Have you ever wondered what life was like in Jacksonville half a century ago? It was a different era of history, culture and politics but there are often parallels between the kind of stories that made headlines then and today. As interesting as the differences may be, so are the similarities. These are some of the top stories from this week in 1963. The items were compiled from the Jacksonville Public Library's periodical archives by Staff Writer Max Marbut.
• A record number of entries from a single school helped ensure the 8th annual Northeast Florida Science Fair would be the largest such event ever held in Jacksonville.
Terry Parker High School's 39 entrants accounted for the largest group of aspiring scientists who were preparing exhibits for the fair at the Maxwell C. Snyder National Guard Armory.
Doris Browning, who was in charge of registration, said 277 projects were entered in the 1963 science fair, 30 more than in any previous year.
Zoology led the categories with 70 exhibits, followed by 56 physics exhibits and 40 health and medicine entries. The category with the fewest entries, three, was mathematics and computers.
While Parker led all schools in number of students entered, its feeder school, Arlington Junior High School, with 15 entries, led all junior high schools in Duval County.
Robert E. Lee High School, Parker's predecessor when it came to largest number of entries, fielded 22 exhibits for the 1963 competition.
Nathan Bedford Forrest High School had the distinction of being the only school among the 24 participating to have a student who was a former contestant in the National Science Fair: Tommy Tyler, who in 1962 as a sophomore took fourth place in the national contest with his biology exhibit.
The two competitors whose entries were judged most outstanding would be eligible to enter the National Science Fair, scheduled in May in Albuquerque, N.M. The next 21 top exhibitors would be entered April in the Florida State Science fair at Tampa.
• Circuit Judge Charles R. Scott signed an order distributing to claimants a total of $16,408 in performance bond money forfeited by a former clerk of the Civil and Criminal Courts of Record.
The suit, filed by the state Attorney General's Office, was filed to expedite distribution of the funds to claimants. Total claims amounted to more than $115,000.
The largest single claim was $64,779 listed by Duval County, which received $7,758 under Scott's order. The claim included unremitted fees, funds and other income.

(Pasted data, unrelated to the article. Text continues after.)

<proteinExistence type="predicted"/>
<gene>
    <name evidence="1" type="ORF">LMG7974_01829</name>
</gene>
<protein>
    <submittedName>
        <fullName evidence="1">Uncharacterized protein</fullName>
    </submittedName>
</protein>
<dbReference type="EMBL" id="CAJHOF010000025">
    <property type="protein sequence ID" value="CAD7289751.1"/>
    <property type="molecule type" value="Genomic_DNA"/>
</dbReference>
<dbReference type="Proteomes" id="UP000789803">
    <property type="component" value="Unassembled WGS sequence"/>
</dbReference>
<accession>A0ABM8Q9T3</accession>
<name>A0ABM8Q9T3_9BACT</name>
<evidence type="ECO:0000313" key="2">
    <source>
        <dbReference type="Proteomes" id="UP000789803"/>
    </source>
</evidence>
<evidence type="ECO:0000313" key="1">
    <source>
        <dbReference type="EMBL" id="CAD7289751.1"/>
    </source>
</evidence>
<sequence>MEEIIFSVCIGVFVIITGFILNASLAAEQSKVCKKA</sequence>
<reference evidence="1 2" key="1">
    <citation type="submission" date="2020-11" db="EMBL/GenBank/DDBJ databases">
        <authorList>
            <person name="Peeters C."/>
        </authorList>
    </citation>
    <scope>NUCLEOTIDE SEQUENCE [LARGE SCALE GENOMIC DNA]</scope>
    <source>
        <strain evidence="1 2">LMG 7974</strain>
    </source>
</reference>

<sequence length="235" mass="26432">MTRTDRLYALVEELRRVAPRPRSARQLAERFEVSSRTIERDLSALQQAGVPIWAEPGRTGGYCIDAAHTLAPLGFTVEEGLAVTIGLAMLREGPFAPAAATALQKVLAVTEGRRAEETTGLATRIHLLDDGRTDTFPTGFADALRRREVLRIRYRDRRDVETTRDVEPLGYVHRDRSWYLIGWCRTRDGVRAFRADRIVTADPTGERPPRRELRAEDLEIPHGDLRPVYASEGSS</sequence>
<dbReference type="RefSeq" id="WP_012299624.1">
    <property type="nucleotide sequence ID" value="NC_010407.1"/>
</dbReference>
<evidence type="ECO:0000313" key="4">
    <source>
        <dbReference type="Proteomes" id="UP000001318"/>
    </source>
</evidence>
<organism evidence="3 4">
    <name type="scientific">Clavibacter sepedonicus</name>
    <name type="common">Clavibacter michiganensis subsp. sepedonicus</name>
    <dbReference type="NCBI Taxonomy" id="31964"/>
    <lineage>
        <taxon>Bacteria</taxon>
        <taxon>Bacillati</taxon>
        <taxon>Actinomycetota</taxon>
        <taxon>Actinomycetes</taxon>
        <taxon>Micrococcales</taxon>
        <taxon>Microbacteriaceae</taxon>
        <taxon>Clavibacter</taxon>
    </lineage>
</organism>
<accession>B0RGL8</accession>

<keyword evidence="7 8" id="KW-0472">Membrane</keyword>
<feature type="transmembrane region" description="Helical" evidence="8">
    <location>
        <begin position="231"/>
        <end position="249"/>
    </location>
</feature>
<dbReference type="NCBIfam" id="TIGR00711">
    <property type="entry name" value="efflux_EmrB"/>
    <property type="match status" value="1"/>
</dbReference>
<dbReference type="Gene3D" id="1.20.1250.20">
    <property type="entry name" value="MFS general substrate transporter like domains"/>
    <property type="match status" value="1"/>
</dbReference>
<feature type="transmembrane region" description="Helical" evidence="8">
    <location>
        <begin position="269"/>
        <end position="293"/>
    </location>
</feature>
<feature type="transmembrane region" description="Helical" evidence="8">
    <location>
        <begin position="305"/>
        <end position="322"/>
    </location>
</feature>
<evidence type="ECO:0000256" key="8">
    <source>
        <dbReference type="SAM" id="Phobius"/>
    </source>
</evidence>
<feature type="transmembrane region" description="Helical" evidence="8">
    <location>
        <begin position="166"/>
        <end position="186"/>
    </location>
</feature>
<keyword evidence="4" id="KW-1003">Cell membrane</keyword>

Nothing was allotted on the $16,208 claim by State Comptroller Ray Greene on jury payroll allowances made on other county offices.
The IRS claimed $4,625, which it said was withheld from wages of employees as tax, but which was not actually remitted to the government. Scott allotted the IRS $3,480 on its claim.
The bonds, to ensure faithful performance of duty, were forfeited by an insurance company which posted them after a former clerk, Kathleen Hartley, was convicted of embezzling funds of the clerk's office.
• County Engineer John Crosby announced Bowden Road between Parental Home and Tiger Hole roads would be closed for two weeks.
He said the purpose of the closing was to permit reconstruction of a timber bridge over Big Pottsburg Creek.
• Jacksonville lost an organization, but Baptist Memorial Hospital gained a microscope.
When the Women's Auxiliary of the National Postal Transport Association disbanded, its members voted to use the balance in their treasury to purchase equipment for the hospital.
Mrs. R.A. Jones, the organization's final president, turned over a check for $777, which paid for a microscope for the hospital's laboratory.
• Speaking to the Meninak Club, Dr. Richard Nelson, Northeast Florida Heart Association president, said humans, at some time in the future, probably would be able to have their hearts replaced by mechanical devices or receive a transplant from another person.
He said it was "going to be an amazing thing to watch developments in the heart fields" in the years ahead.
"Heart disease is the greatest cause of death. One reason for this is that some of the illnesses people used to die of now can be cured because of the great progress in medicine, particularly in the last 20 years," Nelson said.
• The City Council's Laws and Finance committees signed off on the purchase of a parcel of land in East Jacksonville near the Expressway for eventual development into a City park.
The land, valued at $6,105, was located along the west side of Florida Avenue (now A. Philip Randolph Boulevard) between Union Street and the Expressway. Council member Clyde Cannon said several other adjacent parcels already had been purchased for the park.
• Hundreds of children and adults were expected to participate in the City's annual Kite Festival at the Gator Bowl.
Ribbons were awarded in categories including altitude, steadiest kite, strongest puller, best decorated, largest and most unusual.